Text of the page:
One question; do you discard the celery and onion or include it back into the broth...or does it matter?

Thank you Chef!

Food Junkie said...

I have never been all that crazy about the idea of lobster bisque. Your video is making me rethink that, especially since the best lobster in the world are caught right here in maritime Canada. If I promise to give this a try could we get a bouillabaisse recipe?

Matías Guzmán said...

May I not use the intestines... they look gross..s

:) said...

I once had lobster bisque from the real Soup Nazi! It was like $20 for a cup, and we waited in line for over an hour, but damn it was delish. ;)

Jess M said...

Have you found any difference in meat texture between the two lobster prep methods?

Chibby said...

ohhhhh,this is so naughty,must try try it on New Years or something

Judy said...

Foodfanataholic!! Thanks for the transcription! I am sure many people would love for you to link any you do! :)

Chef, I have never eaten lobster (I eat very little seafood--just not a big fan) but that looks pretty tasty :) I worked in the seafood department of a grocery store many years ago, and we had to steam the live lobsters for people sometimes. They do make a weird noise (some people say that is just steam escaping or something, tho) when you cook em. I hope folks are right that they don't feel pain, but I like your humane way of numbing them first ;)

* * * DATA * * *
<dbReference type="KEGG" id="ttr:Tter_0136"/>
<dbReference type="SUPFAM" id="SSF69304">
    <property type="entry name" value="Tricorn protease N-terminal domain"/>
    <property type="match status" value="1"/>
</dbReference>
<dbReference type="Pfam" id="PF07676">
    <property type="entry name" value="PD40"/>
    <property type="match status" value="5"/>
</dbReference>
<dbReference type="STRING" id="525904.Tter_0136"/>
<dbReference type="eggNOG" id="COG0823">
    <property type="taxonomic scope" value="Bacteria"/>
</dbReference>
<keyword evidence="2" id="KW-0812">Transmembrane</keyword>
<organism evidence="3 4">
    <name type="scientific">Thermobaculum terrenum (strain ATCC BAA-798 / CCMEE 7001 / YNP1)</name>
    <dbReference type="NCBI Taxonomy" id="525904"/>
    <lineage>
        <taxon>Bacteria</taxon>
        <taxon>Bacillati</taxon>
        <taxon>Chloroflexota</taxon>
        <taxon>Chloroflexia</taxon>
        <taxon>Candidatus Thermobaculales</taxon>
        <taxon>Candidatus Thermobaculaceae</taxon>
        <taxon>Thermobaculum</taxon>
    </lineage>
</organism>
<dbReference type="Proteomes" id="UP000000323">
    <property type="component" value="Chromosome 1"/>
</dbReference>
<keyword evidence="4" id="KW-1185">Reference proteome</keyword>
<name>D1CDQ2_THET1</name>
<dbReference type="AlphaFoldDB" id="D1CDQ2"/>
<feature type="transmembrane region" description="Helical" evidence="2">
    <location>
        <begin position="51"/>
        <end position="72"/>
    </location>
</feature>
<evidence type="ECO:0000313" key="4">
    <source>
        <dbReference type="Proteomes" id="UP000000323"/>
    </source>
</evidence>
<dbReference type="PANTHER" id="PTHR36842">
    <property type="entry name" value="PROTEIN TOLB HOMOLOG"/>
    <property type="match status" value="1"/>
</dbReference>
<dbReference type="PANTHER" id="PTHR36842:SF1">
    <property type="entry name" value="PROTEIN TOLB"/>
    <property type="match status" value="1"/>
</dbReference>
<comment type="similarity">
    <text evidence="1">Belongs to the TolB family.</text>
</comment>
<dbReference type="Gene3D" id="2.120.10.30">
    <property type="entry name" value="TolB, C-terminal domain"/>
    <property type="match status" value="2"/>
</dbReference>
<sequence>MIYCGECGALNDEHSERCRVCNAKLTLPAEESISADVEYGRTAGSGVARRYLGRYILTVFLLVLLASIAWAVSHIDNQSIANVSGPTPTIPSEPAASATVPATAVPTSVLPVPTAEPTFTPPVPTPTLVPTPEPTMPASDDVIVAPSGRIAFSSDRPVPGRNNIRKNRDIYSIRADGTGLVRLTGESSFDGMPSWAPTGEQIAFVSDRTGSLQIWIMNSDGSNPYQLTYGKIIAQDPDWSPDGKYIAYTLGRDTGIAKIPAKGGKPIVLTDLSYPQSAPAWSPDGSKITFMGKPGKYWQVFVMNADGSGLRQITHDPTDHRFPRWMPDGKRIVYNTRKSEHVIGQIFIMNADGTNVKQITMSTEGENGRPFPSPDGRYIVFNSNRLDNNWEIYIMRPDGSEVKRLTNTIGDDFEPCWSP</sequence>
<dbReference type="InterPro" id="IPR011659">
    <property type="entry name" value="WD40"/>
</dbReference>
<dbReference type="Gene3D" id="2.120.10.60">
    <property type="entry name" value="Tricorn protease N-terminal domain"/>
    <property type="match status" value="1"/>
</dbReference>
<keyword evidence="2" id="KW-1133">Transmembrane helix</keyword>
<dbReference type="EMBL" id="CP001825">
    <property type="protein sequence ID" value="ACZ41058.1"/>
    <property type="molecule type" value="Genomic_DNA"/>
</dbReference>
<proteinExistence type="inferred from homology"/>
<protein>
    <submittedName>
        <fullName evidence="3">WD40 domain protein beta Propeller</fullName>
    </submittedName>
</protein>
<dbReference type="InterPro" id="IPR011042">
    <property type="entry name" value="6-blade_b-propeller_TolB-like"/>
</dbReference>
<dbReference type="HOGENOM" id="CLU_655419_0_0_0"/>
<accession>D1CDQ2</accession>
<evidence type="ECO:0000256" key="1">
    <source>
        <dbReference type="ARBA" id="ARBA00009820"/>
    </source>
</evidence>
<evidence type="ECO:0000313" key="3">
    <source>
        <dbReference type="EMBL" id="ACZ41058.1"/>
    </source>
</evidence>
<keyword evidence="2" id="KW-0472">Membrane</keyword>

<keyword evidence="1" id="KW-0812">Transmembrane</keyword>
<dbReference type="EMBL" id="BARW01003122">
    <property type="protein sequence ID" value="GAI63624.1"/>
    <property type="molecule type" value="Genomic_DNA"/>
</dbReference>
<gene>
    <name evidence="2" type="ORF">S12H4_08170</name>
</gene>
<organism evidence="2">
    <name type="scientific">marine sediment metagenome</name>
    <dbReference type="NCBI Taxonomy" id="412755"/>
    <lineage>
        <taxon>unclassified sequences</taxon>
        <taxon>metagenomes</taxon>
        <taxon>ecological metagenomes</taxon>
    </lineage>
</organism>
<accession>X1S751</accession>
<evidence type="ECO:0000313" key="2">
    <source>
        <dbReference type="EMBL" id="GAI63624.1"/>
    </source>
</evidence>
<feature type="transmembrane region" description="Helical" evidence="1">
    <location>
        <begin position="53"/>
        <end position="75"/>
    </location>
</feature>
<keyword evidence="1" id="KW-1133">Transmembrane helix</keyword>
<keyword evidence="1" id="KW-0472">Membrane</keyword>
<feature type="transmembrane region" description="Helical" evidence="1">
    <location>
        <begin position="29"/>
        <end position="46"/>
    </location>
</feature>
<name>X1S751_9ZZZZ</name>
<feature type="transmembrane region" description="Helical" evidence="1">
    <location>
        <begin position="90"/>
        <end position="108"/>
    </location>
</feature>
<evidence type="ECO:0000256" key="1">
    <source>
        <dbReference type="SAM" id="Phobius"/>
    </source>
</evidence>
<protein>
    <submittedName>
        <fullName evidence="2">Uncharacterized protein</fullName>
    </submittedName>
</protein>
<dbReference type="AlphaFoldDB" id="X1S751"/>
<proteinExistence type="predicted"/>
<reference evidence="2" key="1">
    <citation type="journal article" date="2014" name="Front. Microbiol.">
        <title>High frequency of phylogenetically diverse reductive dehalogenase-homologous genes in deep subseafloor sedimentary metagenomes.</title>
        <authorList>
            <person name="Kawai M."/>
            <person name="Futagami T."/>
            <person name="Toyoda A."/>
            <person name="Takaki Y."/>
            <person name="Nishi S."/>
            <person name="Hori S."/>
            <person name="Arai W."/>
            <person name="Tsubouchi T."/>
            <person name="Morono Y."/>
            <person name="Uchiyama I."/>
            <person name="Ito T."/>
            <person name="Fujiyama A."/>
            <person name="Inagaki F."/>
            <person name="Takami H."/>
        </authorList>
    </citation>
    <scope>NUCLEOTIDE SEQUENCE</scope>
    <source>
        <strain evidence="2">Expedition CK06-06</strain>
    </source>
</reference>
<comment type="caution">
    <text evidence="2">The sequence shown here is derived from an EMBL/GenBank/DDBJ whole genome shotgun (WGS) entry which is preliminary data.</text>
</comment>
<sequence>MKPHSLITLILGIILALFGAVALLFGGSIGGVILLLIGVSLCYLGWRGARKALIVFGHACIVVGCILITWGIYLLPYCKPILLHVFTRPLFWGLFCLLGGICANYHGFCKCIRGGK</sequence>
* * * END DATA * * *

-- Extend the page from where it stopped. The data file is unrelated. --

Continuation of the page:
Chef John said...

The other method is for prepping to only eat the meat. This method is specifically for soup so it's apples and oranges.

Cristopher said...

In all my long years (okay, 42), I've never had the courage and occasion to try live lobster. Today was the day! My family gathered for Christmas and we all loved this! (except the 11 year old, and his great-grandmother ate his bowl in addition to hers.)

Bravo, Chef John!

Chef John said...

Thanks! Happy holidays!

Unknown said...

Nice video chef. I'm excited to try using rice in my bisque instead of a roux.

I've been watching your videos for about four years now, and have learned so much from watching you cook! Thanks for your blog and keep up the good work.

Cruz said...

Hi Chef! Could you do a video of how to make Chicken Liver Pate please? :) It's a really good dish and I want to learn it. It would be a great help! :)

S/V Blondie-Dog said...

Hi Chef,

Thanks for the lobster recipe.

And I only thought that the only way to eat lobster was to cut the tail in cubes, wrap a greasy strip of bacon from out of a can around each cube, pierce it with a tooth-pick and grill it with loads of butter and garlic.